"My symbol was about invoking and being invocative": Everything we know about the origins of Led Zeppelin's mysterious four symbols

Led Zeppelin's four symbols
(Image credit: Atlantic Records)

Ever on the lookout for new ideas to present Led Zeppelin in a different light, the art-schooled Jimmy Page came up with the idea of an unpronounceable title made up of four distinct symbols, or runes, for their fourth album. 

“After all the crap that we’d had with the critics, I put it to everybody else that it’d be a good idea to put out something totally anonymous,” Page remembers. “At first I wanted just one symbol on it, but then it was decided that since it was our fourth album and there were four of us, we could each choose our own symbol. I designed mine, and everyone else had their own reasons for using the symbols that they used.” 

The use of four symbols as the title for IV only added to their overall mystique, and the saga of what they represent (if anything) still rages today on Zep internet forums and message boards. The four symbols were first introduced to the rock media via a series of teaser adverts placed in the music papers in the weeks leading up to the album’s release – some blank apart from the symbols, some depicting the symbols alongside the sleeves of the previous Led Zep albums. 

Led Zeppelin advert for IV in Cash Box magazine

(Image credit: Cash Box)

The symbols for John Paul Jones and John Bonham were selected from Rudolph Koch’s The Book Of Signs. Jones’s is a single intersecting circle, said to symbolise a person who possesses both confidence and competence (as it’s difficult to draw accurately). John Bonham’s three interlocking rings is said to represent the triad of mother, father and child. It was also – somewhat appropriately, given the late drummer’s penchant for alcoholic beverages – the logo for Ballantine beer.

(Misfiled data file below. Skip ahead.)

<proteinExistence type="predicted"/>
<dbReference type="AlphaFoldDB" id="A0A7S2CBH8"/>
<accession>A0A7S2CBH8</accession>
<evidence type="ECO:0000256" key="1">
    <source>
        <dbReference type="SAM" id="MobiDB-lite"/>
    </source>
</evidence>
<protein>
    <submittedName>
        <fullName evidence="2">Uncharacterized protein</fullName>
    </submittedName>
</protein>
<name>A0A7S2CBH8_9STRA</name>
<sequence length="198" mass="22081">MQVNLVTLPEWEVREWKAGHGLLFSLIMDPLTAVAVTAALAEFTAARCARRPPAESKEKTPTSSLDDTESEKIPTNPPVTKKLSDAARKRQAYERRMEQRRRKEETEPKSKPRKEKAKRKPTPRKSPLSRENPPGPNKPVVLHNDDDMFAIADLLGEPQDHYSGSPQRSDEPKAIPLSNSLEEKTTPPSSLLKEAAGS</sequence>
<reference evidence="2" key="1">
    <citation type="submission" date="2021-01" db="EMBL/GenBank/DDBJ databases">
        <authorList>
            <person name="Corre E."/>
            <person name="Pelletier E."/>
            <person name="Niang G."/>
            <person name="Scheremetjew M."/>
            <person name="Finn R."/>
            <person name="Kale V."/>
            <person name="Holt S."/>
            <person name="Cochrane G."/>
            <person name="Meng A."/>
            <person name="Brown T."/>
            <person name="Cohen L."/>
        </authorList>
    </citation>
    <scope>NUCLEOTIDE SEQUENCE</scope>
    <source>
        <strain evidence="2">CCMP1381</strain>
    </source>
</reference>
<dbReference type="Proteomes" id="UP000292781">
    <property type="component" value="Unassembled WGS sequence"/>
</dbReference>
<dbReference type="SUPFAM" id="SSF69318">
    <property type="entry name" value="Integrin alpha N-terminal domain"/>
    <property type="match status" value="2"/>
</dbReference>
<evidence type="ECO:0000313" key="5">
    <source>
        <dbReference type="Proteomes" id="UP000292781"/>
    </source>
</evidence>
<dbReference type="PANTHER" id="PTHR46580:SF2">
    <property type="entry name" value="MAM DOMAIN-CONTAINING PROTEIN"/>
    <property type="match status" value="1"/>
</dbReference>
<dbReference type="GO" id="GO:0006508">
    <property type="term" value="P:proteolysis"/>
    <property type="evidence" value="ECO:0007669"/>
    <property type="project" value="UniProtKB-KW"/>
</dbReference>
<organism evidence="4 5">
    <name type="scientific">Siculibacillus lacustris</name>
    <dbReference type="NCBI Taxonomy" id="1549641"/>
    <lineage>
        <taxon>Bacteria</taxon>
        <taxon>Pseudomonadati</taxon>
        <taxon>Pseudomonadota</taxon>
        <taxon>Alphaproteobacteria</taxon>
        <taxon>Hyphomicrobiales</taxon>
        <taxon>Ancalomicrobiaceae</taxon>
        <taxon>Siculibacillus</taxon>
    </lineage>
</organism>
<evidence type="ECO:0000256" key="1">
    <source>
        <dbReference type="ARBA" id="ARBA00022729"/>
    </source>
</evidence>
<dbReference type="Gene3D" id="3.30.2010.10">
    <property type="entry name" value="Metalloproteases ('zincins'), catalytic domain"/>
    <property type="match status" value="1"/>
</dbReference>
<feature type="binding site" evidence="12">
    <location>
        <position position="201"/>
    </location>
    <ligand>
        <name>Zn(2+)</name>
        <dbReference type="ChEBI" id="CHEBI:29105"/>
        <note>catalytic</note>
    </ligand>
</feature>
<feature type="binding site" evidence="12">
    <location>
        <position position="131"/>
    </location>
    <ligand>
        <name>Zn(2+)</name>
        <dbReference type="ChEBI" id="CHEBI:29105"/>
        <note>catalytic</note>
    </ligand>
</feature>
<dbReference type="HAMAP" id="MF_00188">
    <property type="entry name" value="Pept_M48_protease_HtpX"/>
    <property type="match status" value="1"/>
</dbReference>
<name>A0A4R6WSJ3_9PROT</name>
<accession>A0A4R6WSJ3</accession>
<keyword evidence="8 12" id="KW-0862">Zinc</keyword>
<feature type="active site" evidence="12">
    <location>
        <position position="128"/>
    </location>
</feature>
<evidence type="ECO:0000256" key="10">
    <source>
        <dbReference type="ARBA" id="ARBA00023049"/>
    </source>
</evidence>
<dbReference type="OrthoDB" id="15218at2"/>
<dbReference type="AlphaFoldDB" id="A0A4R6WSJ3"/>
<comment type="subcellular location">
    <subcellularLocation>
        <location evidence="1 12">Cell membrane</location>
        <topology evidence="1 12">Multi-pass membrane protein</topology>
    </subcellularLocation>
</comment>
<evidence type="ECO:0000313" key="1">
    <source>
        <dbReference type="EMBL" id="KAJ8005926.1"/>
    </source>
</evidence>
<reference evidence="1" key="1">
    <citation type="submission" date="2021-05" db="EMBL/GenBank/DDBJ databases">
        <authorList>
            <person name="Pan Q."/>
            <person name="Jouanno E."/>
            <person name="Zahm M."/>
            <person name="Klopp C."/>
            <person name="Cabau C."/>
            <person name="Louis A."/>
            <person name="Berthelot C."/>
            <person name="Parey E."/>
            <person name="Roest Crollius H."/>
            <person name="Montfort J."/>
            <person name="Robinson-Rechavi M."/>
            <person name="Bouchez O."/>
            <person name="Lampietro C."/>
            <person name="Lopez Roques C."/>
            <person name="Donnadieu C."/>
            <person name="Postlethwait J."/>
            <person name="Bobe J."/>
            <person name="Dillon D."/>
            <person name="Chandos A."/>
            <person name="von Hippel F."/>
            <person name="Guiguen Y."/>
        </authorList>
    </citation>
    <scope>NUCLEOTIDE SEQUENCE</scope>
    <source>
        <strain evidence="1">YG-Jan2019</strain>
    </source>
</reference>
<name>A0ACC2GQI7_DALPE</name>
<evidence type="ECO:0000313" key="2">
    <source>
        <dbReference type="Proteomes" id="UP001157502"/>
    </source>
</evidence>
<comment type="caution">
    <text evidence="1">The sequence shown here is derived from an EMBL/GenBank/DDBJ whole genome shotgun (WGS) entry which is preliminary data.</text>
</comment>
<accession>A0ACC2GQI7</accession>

Robert plant’s symbol was apparently his own design, though it can also be traced to a book titled The Sacred Symbols of Mu by Colonel James churchward. The feather in the circle represents the feather of Ma’at, the Egyptian goddess of justice and fairness, and is the emblem of a writer. “The feather is a symbol on which all sorts of philosophies have been based,” noted Plant. “For instance, it represents Red Indian tribes.” 

Jimmy’s symbol is often referred to as ‘Zoso’ and there have been various theories put forward surrounding its origin. Some point to it being used as early as 1557 in representing Saturn. it has also been noted that it is made up of astrological symbols for Saturn, Jupiter and perhaps Mars or Mercury. The symbol also appeared in almost identical form in a rare 19th-century dictionary of symbols titled Le Triple Vocabulaire Infernal Manuel du Demonomane, by Frinellan (a pseudonym for Simon Blocquel), published by Lille, Blocquel-Castiaux in 1844. 

An excerpt from Le Triple Vocabulaire Infernal Manuel du Demonomane

(Image credit: Lille, Blocquel-castiaux)

“My symbol was about invoking and being invocative,” Page told Classic Rock’s Mick Wall in 2001, adding, “That’s all I’m going to say about it.”

Whatever their meaning, these symbols have become synonymous with each member of Led Zeppelin, and over the years have been adapted by Plant, Jones and Page in presenting their respective solo projects. Most recently, Plant adapted the feather design for the back cover of 2010’s Band Of Joy album, while Page used his enduring ‘Zoso’ image as the embossed cover on his deluxe pictorial autobiography Jimmy Page By Jimmy Page.

Dave Lewis

Dave Lewis is a freelance journalist and the editor and publisher of the Led Zeppelin magazine and website Tight But Loose, and author of several books on the band. Through the magazine and books, the Tight But Loose website and his Facebook page, Dave's objective remains to continue to inform, entertain and connect like minded Led Zeppelin fans new and old throughout the world – bringing them closer to the greatest rock music ever made.